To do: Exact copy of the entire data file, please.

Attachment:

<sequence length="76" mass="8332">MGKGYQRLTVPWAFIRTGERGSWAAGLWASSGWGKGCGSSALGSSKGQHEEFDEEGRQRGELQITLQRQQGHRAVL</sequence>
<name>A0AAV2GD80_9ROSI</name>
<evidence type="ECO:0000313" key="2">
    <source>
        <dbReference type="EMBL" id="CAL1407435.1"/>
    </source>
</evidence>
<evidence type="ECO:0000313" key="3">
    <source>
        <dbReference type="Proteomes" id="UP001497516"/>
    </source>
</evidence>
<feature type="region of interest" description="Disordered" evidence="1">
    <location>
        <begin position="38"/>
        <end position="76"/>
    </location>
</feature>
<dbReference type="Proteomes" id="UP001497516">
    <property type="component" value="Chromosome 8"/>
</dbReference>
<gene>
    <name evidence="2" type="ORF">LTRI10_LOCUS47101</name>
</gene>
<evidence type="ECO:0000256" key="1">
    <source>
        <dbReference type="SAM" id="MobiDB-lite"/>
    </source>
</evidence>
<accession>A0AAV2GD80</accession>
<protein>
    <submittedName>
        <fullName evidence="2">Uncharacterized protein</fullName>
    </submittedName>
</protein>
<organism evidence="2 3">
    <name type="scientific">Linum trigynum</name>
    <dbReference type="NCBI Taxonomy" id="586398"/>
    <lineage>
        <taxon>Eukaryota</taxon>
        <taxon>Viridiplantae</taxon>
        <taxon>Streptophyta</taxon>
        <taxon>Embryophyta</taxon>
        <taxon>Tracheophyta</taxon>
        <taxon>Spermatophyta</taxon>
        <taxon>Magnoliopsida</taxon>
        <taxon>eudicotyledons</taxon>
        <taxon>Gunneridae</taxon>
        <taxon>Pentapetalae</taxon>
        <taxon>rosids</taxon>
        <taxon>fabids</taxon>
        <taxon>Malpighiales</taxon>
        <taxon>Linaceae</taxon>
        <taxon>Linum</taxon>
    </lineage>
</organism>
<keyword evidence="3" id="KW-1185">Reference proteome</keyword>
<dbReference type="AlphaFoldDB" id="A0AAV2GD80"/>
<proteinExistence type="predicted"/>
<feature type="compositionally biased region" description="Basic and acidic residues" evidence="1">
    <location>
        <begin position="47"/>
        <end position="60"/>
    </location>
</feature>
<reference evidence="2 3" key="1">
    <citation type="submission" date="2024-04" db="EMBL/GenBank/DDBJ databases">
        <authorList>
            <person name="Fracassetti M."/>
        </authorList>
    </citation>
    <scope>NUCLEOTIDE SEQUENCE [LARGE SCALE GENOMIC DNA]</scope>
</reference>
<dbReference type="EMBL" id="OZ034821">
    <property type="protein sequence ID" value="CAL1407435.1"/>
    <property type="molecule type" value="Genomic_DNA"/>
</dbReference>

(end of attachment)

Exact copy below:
<sequence length="76" mass="8332">MGKGYQRLTVPWAFIRTGERGSWAAGLWASSGWGKGCGSSALGSSKGQHEEFDEEGRQRGELQITLQRQQGHRAVL</sequence>
<name>A0AAV2GD80_9ROSI</name>
<evidence type="ECO:0000313" key="2">
    <source>
        <dbReference type="EMBL" id="CAL1407435.1"/>
    </source>
</evidence>
<evidence type="ECO:0000313" key="3">
    <source>
        <dbReference type="Proteomes" id="UP001497516"/>
    </source>
</evidence>
<feature type="region of interest" description="Disordered" evidence="1">
    <location>
        <begin position="38"/>
        <end position="76"/>
    </location>
</feature>
<dbReference type="Proteomes" id="UP001497516">
    <property type="component" value="Chromosome 8"/>
</dbReference>
<gene>
    <name evidence="2" type="ORF">LTRI10_LOCUS47101</name>
</gene>
<evidence type="ECO:0000256" key="1">
    <source>
        <dbReference type="SAM" id="MobiDB-lite"/>
    </source>
</evidence>
<accession>A0AAV2GD80</accession>
<protein>
    <submittedName>
        <fullName evidence="2">Uncharacterized protein</fullName>
    </submittedName>
</protein>
<organism evidence="2 3">
    <name type="scientific">Linum trigynum</name>
    <dbReference type="NCBI Taxonomy" id="586398"/>
    <lineage>
        <taxon>Eukaryota</taxon>
        <taxon>Viridiplantae</taxon>
        <taxon>Streptophyta</taxon>
        <taxon>Embryophyta</taxon>
        <taxon>Tracheophyta</taxon>
        <taxon>Spermatophyta</taxon>
        <taxon>Magnoliopsida</taxon>
        <taxon>eudicotyledons</taxon>
        <taxon>Gunneridae</taxon>
        <taxon>Pentapetalae</taxon>
        <taxon>rosids</taxon>
        <taxon>fabids</taxon>
        <taxon>Malpighiales</taxon>
        <taxon>Linaceae</taxon>
        <taxon>Linum</taxon>
    </lineage>
</organism>
<keyword evidence="3" id="KW-1185">Reference proteome</keyword>
<dbReference type="AlphaFoldDB" id="A0AAV2GD80"/>
<proteinExistence type="predicted"/>
<feature type="compositionally biased region" description="Basic and acidic residues" evidence="1">
    <location>
        <begin position="47"/>
        <end position="60"/>
    </location>
</feature>
<reference evidence="2 3" key="1">
    <citation type="submission" date="2024-04" db="EMBL/GenBank/DDBJ databases">
        <authorList>
            <person name="Fracassetti M."/>
        </authorList>
    </citation>
    <scope>NUCLEOTIDE SEQUENCE [LARGE SCALE GENOMIC DNA]</scope>
</reference>
<dbReference type="EMBL" id="OZ034821">
    <property type="protein sequence ID" value="CAL1407435.1"/>
    <property type="molecule type" value="Genomic_DNA"/>
</dbReference>